While this title is a little misleading, this article highlights some of the best kind of professional development. It is about a K through college kind of atmosphere that brings together like-minded educators interested in learning more. Math Teachers’ Circles are those chances when K12 teachers get a chance to work with professors from the academy in a way that reminds everyone why they may have fallen in love with their discipline in the first place. Even better it is the kind of environment that fosters the idea that we are all learners first and that may be the best way to truly improve teaching. I immediately identified with the teacher that needed to revise the narrative she held about her math ability. If there was a Math Teachers’ Circle close, I might be tempted to attend and I am not even a math teacher. Alas, there are no active ones all that close I looked.
  • DeVosian Threat InventoryCurmudgucation Blog – Peter Greene  (10 minute read)
    Peter Greene is a teacher and active blogger with a razor-sharp eye on edreform. In this post, he runs the rule over what can be expected from a Betsy DeVos-led DoE. Most of these topics are based on a lot of the efforts already afoot that are likely to be super-charged under DeVos’s direction, if it can be called that. Perhaps more than anything, preparation needs to start in earnest for the fresh waves of coming attacks that will rain down on teachers and unions. That is no joke. The energy and action that fueled the rallies against her confirmation will need to be sustained to resist the normalizing of a whole host of efforts that can potentially damage the very notion of a public education. As Greene notes, DeVos may not be able to get states to do exactly what she wants but that is what many thought about Arne Duncan and the Common Core.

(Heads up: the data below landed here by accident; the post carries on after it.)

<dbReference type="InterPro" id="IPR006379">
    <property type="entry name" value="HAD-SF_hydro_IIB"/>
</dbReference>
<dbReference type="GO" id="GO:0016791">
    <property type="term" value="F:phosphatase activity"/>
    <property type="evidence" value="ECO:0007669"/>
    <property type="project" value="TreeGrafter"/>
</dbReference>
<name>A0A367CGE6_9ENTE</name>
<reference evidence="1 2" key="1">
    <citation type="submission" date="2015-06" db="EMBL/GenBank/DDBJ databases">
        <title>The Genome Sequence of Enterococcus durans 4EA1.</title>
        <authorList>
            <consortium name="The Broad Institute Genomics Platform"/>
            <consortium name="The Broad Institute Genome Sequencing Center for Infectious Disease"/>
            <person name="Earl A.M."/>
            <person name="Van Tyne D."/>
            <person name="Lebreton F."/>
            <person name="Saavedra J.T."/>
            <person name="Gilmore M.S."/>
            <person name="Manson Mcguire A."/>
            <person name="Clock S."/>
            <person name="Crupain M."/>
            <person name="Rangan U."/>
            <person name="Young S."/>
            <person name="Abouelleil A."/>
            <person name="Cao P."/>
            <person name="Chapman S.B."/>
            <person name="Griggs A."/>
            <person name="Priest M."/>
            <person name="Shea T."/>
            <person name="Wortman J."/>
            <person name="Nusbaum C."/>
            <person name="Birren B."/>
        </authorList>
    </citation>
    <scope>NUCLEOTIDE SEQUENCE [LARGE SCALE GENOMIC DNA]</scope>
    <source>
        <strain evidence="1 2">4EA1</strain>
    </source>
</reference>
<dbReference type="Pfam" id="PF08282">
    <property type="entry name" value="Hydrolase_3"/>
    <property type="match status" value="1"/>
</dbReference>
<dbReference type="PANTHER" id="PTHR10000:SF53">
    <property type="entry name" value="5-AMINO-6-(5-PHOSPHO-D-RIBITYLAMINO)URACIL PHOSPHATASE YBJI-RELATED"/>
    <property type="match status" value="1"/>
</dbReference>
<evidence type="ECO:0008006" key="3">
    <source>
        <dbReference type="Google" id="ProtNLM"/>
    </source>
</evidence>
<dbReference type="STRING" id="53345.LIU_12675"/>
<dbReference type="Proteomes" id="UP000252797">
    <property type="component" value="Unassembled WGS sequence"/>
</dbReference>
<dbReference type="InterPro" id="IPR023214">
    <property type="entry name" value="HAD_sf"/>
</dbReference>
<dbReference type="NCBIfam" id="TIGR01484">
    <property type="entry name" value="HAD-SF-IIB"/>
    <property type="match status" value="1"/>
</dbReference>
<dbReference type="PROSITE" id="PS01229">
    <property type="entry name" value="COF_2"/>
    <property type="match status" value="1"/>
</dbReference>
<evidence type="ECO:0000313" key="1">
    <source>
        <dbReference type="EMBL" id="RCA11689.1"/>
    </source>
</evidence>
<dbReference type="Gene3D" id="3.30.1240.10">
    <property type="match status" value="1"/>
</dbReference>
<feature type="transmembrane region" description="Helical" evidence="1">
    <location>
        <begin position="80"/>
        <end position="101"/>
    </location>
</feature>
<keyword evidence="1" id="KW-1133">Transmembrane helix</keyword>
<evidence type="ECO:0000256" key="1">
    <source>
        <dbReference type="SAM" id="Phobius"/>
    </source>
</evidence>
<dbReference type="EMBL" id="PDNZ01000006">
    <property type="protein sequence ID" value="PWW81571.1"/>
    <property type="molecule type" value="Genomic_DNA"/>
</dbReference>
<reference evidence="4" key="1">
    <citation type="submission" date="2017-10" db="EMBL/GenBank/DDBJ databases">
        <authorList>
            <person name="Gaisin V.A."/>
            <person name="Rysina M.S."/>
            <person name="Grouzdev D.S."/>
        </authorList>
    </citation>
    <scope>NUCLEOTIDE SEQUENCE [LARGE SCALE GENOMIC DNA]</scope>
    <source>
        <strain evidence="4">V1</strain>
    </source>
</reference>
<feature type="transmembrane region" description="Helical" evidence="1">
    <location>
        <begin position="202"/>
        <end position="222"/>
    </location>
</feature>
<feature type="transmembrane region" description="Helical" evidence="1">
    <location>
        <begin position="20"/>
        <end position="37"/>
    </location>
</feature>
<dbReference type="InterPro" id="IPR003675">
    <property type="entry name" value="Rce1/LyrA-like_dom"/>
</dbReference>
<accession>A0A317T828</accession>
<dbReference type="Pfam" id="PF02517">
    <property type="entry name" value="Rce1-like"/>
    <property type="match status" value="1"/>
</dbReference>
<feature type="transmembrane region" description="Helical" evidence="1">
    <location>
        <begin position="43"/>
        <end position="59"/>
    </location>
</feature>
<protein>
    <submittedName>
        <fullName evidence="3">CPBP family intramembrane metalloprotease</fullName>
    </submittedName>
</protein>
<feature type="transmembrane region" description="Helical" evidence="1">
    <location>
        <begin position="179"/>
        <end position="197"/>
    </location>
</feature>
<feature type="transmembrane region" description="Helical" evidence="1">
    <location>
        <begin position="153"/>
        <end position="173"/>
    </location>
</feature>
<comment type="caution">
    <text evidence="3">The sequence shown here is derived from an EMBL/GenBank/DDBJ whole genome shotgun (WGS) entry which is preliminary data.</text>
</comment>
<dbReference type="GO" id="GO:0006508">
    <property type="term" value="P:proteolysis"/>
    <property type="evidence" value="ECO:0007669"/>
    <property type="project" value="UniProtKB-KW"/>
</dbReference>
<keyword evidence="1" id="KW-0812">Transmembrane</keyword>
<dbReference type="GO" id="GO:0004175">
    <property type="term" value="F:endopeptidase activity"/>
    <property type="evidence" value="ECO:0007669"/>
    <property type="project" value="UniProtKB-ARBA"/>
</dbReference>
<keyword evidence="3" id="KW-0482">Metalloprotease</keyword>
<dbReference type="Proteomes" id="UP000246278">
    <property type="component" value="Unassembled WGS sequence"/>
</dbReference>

• Ed-Tech in a Time of TrumpHacked Education – Audrey Watters  (29 minute read)
    As I looked back on previous newsletters, I was kind of surprised that Audrey Watters has not made more appearances. This is the text from a presentation given at University of Richmond by edtech’s Cassandra. It is long but a very worthwhile read. As much as I advocate for technology use in education, I am not a technological evangelist. The issues raised in this talk are things that I spend a lot of time thinking about actually. What troubles me most is how ignorant or wildly misinformed a lot of education’s administrators and decision-makers are about what Watters highlights in this piece. For some time now, I have grown more gravely concerned about just how much students, including my own children, are increasingly living in a state of almost constant surveillance. The depth and breadth of what is already in place are startling and most parents and educators remain almost entirely unaware. Data, big or otherwise, can deliver enormous power. In fact, in our digital age, data can easily lead to precisely the kind of power that can absolutely corrupt.

As always thank you for supporting this newsletter.